PDRA in Antarctic Molecular Ecology

Updated: 2 months ago
Location: Durham, ENGLAND
Job Type: FullTime
Deadline: 10 May 2022

The Role

The Department of Geography at Durham University seeks to appoint a full-time Post-Doctoral Research Associate inAntarctic Molecular Ecology to join the inter-disciplinary research team led by Professor Erin McClymont as part of the Leverhulme Trust-funded project “Unlocking evidence for Antarctic sea-ice evolution from a novel biological archive”. The post is fixed term for 3 years. The PDRA will work under the supervision of both Professor McClymont (Geography) and Profess! or Rus Ho elzel (Biosciences) at Durham University, and will collaborate with other members of the project team.

The overall Leverhulme Trust-funded project aims to reconstruct histories of Antarctic sea-ice ecosystems and environments from the Last Glacial Maximum to present, using a combination of geochemical and reconstructions of snow petrel diet, modern snow petrel observations and diet sampling, genetic evidence for changes to snow petrel diet and populations, and modelling sea ice ecosystems for the past, present and future. A parallel project funded by the European Research Council, includes additional snow petrel observation work and climate/sea ice modelling. Across the two projects, the team includes 4 PhD researchers, 3 PDRAs, and investigators at both Durham University (Geography, Biosciences) and the British Antarctic Survey.

The overall aim of this PDRA position will be to generate and interrogate genetic information for the past diets of snow petrels (Pagodroma nivea) and to examine how snow petrel colonies have changed over time. Snow petrels forage within the sea ice, but nest on exposed slopes above the Antarctic ice sheet. Their diet has been observed to change today under different sea-ice conditions but also in the past (McClymont et al., 2022, Climate of the Past) as a result of accumulated stomach-oil deposits at nesting sites. The PDRA will analyse modern snow petrel stomach oils and prey to characterise the dominant prey species in the diet, and apply ancient DNA metabarcoding analysis to the deposits in order to complement ongoing geochemical reconstructions of past diet. The PDRA will the! n use DNA preserved in both modern snow petrel samples and the stomach-oil deposits to investigate the size, structure, connectivity and changes to snow petrel colonies through time. The project has recovered samples from four geographical regions, which have some overlap, and will test the hypothesis that isolation of snow petrel colonies during times of more extended sea and land ice led to separate lines of evolution.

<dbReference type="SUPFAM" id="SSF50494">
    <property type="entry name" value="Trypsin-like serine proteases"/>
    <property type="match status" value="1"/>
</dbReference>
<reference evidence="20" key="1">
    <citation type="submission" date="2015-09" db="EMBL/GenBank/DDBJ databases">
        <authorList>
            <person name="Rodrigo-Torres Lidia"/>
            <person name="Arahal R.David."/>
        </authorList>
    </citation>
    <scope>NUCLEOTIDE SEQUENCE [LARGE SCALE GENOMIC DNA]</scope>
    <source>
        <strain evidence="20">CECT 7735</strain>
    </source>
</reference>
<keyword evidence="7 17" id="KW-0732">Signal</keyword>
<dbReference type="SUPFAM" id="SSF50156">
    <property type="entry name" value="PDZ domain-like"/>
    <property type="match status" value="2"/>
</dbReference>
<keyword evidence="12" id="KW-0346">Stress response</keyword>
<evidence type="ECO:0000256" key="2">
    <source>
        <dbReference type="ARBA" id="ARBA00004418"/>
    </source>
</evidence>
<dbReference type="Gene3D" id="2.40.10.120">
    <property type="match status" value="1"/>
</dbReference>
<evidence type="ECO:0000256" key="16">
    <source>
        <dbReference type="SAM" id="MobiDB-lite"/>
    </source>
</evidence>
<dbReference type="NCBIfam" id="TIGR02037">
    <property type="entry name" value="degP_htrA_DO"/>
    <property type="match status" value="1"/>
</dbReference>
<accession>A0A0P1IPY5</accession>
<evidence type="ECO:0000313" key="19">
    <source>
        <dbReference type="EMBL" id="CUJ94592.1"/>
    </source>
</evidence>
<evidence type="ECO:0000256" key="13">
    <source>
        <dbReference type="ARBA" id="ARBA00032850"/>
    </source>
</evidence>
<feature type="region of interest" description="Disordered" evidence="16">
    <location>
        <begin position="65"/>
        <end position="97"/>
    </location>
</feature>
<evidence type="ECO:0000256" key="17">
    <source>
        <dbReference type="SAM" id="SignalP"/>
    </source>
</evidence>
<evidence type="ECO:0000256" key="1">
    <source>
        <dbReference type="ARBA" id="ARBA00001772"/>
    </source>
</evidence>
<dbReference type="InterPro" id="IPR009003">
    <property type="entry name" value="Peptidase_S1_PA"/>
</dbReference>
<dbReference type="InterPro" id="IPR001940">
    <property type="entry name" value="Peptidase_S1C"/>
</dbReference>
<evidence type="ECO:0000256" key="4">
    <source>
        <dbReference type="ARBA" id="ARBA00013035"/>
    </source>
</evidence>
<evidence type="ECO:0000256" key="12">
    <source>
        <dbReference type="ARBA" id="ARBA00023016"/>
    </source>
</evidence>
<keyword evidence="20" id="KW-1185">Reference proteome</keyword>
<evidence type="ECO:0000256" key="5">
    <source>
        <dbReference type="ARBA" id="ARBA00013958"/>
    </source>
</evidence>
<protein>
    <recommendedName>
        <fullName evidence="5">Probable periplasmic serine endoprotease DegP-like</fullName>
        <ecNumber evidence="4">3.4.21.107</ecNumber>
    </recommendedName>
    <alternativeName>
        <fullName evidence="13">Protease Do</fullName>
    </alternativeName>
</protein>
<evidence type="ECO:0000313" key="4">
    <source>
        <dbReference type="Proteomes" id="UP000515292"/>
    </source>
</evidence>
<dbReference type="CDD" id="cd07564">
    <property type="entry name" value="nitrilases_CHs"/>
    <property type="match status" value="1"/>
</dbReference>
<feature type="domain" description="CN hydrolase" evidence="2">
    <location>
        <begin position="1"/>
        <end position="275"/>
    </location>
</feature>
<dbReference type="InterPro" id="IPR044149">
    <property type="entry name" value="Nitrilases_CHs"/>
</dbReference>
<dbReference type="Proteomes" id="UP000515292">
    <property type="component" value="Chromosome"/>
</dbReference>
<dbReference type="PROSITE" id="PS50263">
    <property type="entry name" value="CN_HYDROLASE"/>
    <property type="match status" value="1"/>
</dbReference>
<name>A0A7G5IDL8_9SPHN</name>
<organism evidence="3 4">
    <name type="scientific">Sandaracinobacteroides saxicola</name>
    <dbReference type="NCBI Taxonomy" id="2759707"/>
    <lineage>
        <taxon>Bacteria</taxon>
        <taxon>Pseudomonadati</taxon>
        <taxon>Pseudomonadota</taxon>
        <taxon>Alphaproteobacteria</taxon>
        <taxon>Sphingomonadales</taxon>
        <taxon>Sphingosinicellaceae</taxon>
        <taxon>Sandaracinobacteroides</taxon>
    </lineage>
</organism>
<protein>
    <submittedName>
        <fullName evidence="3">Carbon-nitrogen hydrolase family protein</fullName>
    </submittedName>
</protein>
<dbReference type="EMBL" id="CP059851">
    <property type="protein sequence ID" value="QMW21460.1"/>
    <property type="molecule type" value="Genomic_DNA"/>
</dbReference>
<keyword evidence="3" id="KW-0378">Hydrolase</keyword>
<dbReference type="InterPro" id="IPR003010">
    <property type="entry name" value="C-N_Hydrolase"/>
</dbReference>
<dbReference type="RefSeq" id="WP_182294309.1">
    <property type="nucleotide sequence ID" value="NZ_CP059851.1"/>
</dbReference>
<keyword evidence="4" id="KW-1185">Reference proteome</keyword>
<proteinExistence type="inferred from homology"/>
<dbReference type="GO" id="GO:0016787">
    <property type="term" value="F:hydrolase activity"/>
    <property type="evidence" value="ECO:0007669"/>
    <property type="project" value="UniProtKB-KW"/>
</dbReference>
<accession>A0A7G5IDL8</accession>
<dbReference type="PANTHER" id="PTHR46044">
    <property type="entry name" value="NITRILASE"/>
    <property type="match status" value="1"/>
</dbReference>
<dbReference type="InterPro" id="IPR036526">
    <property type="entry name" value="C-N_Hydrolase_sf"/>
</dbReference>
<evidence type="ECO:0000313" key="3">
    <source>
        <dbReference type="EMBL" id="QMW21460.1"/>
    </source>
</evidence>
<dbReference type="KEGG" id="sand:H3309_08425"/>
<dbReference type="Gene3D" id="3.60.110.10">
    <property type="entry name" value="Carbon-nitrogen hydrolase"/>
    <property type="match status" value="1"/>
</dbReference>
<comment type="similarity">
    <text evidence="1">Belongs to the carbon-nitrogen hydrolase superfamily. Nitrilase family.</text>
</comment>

Please see the full list of responsibilities and person specification given below.

This post is fixed term for a maximum of 36 months; the project is time-limited and will end on 30 September 2025. Successful applicants will, ideally, be in post by 1st September 2022 or as soon as possible thereafter.

The post-holder is employed to work on research/a research project which will be led by Professor Erin McClymont. Whilst this means that the post-holder will not be carrying out independent research in his/her own right, the expectation is that they will contribute to the advancement of the project, through the development of their own research ideas/adaptation and development of research protocols.

Successful applicants will, ideally, be in post by 1st September 2022

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